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Why mobile is a crucial part of Barbie’s multimedia domination

With their new live-action movie in cinemas, Mattel are making mobile a cornerstone of their Barbie push
Why mobile is a crucial part of Barbie’s multimedia domination

Barbie is one of those cornerstones of popular culture. Virtually everyone knows the name and yet, it doesn’t quite have the lofty air of major multimedia franchises such as Star Wars or Lord of the Rings.

The long-running franchise of dolls started in 1959 and quickly became a worldwide sensation with toys, animated movies, merch and video games. Now with the release of the Margot Robbie/Ryan Gosling movie this year, the franchise has been catapulted into the spotlight once more. And this time - as part of Mattel’s multimedia assault - the crucial world of mobile plays a part.

Starring a special guest…

If we went about listing all the mobile games starring the titular Barbie, we'd probably take up a 1000 words or so right there. Mattel has previously partnered with Animoca Brands as well as NetEase - one of our Top 50 Game Makers - with their Mattel163 initiative to bring many of their existing physical games such as Uno to mobile. Naturally, Barbie has her own portfolio of mobile titles such as Budge Studios’ Barbie Dreamhouse Adventures and Barbie Colour Creations by StoryToys.

However, while these are both centred around Barbie herself, this time around the blitz is all about crossovers and collaborations. After the viral phenomenon of “Barbenheimer” - where cinemagoers must either choose between or - brilliantly - enjoy a double-bill of both Barbie and Christopher Nolan’s biopic of the titular atomic bomb programme scientist Robert Oppenheimer - is just part of this brand's movie magic. And it seems that with adults holding the purse strings Mattel has finally realised the value of pushing their brand beyond their usual young girl demographic.

While filters for dating apps and photo editors are par for the course, Barbie’s appearance in games such as Rec Room and most notably Scopely’s smash-hit Stumble Guys points to a far broader attempt to appeal to a wide audience across age and gender groups. We're actively seeing a shunning of fashion themes and dreamhouse building in favour of catch-all competitive multiplayer games instead. And that's a move that's smart and brave in equal measure.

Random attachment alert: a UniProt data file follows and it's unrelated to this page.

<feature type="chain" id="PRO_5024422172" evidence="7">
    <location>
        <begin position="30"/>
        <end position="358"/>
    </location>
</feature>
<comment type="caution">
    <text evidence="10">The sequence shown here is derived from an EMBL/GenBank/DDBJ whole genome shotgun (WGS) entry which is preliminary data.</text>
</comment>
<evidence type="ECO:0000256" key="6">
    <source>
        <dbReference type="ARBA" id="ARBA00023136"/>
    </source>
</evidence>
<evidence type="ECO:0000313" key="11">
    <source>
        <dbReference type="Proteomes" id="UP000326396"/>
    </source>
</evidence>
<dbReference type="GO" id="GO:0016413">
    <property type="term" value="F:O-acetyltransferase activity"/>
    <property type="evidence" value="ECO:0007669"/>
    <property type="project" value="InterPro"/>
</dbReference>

It's Barbie's world. We just live in it

This speaks not only to Mattel’s new approach but also to the potential of mobile itself. Mobile, much in the same way that social fuelled the Barbenheimer phenomenon, allows them to cut through obvious (read: lame) barriers to push their shiny newly-cool Greta Gerwig-revamped brand to a huge audience. Remember, the hybridcasual genre as a whole boasts over five billion downloads as of last year. And despite her popularity, it's safe to say not all of them have previously signed on as Barbie fans.

By cutting into the mobile market and utilising this latest blockbuster release to fuel their aggressive multimedia campaign, Mattel has hit the nail on the head when it comes to finding an active audience looking for something new. AKA exactly the kind of people that search for, use and love new mobile titles every day.

Whether Barbie's stellar opening will continue (with oodles of sequels to follow) is, at the time of writing, uncertain, but you can bet that their striding out with brave partnerships on mobile to spread the net as wide as possible will be a strategy that many brand new movies, soft drinks, clothing lines, record albums and more will be copying.